With the onset of the COVID-19 pandemic last year and now its resurgence in the second wave we have been left unprepared in true sense to fight this biggest threat to human race in recent times. There are different aspects that need to be seen which in general can help us understand and plan better for future as this disease is here to stay and may not be gone so soon.
Issues with COVID Pandemic
COVID infection has posed a recent threat to mankind especially considering its intensity of spread and also severity and increased mortality in cases with comorbidities or older age. The best of the countries too have failed in providing adequate attention to ailing cases because of a simple reason of sudden rise in total number of cases in society surpassing limits that healthcare infrastructure can accommodate at any given time. Secondly, being totally new viral disease, assured and complete treatment and prevention will take time to develop by researchers. So to limit the spread and halt the rate of spread is the best way forward as of date.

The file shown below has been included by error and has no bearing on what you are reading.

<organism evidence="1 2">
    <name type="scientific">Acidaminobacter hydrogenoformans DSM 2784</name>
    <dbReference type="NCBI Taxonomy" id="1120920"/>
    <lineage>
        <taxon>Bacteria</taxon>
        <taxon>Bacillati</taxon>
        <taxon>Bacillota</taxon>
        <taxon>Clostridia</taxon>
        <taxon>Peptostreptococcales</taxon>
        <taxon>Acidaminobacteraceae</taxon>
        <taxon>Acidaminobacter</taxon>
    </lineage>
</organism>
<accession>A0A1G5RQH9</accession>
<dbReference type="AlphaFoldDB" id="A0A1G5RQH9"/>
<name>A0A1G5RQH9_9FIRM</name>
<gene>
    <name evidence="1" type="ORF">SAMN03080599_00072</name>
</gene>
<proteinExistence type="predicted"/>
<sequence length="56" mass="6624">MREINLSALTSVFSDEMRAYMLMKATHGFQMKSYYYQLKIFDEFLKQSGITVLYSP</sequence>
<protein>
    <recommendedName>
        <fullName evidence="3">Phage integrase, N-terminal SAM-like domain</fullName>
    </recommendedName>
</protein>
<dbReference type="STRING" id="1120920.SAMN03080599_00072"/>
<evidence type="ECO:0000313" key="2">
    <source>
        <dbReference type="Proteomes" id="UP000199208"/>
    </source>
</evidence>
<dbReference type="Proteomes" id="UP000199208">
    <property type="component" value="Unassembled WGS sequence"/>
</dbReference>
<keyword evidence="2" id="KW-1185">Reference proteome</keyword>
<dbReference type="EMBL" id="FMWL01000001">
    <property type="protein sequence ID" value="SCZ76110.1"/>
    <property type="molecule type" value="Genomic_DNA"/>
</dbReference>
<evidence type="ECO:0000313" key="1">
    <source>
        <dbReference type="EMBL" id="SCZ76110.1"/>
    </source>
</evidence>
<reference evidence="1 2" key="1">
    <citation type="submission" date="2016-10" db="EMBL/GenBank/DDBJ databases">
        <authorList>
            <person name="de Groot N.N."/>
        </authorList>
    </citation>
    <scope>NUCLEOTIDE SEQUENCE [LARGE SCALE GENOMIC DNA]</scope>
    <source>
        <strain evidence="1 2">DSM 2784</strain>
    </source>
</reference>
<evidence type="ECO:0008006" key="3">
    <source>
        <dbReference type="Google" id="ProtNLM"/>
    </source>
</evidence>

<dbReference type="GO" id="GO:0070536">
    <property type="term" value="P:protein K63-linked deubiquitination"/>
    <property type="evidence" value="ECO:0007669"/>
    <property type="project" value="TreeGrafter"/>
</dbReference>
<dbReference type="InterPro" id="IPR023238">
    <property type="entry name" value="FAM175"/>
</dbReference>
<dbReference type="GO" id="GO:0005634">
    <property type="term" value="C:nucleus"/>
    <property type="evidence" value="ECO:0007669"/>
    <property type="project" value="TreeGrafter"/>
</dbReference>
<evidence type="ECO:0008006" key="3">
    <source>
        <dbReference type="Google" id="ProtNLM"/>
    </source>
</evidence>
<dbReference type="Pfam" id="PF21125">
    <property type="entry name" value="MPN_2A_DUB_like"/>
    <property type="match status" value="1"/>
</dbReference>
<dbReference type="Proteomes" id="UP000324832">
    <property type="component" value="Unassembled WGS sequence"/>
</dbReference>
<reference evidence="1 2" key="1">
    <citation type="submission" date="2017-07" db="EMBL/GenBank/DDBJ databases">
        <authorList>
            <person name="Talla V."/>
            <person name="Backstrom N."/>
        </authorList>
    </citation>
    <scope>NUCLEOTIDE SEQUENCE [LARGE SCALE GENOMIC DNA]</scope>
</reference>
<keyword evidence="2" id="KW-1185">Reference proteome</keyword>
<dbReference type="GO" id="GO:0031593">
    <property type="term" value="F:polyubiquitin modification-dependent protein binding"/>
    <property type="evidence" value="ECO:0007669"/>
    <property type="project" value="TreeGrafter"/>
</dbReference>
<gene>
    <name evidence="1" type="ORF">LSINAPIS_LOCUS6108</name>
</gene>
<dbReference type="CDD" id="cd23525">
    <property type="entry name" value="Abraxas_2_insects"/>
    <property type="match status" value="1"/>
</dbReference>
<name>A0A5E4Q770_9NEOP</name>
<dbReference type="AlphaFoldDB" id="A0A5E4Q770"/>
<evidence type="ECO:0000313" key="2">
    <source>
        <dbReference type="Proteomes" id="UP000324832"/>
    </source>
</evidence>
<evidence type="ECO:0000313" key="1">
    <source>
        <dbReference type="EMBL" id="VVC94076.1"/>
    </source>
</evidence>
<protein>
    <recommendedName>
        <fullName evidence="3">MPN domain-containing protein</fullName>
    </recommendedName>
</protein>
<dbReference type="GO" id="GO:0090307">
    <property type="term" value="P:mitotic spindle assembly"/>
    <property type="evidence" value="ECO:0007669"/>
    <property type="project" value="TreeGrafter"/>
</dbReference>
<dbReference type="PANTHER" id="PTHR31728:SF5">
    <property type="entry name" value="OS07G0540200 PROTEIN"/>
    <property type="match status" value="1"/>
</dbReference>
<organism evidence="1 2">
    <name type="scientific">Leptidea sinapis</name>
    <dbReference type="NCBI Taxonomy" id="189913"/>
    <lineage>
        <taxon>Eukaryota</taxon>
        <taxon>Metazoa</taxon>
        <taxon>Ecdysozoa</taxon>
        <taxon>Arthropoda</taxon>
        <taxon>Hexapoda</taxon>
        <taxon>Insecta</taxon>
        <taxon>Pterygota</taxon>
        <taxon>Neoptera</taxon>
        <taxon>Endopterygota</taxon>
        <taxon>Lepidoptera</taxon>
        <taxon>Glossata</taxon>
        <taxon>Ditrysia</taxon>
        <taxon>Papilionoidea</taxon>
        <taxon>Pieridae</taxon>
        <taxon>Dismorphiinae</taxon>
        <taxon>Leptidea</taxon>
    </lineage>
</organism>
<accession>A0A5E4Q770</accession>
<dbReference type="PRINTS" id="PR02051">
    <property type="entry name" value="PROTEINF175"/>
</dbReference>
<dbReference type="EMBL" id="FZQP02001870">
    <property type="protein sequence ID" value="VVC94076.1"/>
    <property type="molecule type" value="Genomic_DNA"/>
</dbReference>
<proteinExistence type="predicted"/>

COVID and Cancer
In the last one year, we have seen COVID infecting mostly older age group, but now even the young and children are getting infected in the second wave probably due to the new mutant variant. Although complications can arise in almost any case, mostly people with co-morbidities and immune-compromised state have been found to be infected earlier and also have more complicated clinical course with mortalities. Cancer being a known immuno-compromised state thus poses a risk factor. Moreover, issue with cancer is unawareness, late presentation and lack of timely treatment which has made cancer as one of the most dreaded diseases. With COVID scare in public - restrictions due to lockdown and prevention protocols, it has posed as a major roadblock in active management in needy cancer patients. This has left common public and also the care giver confused about the right approach in cancer care in this pandemic era.
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Effect of Covid on Cancer Management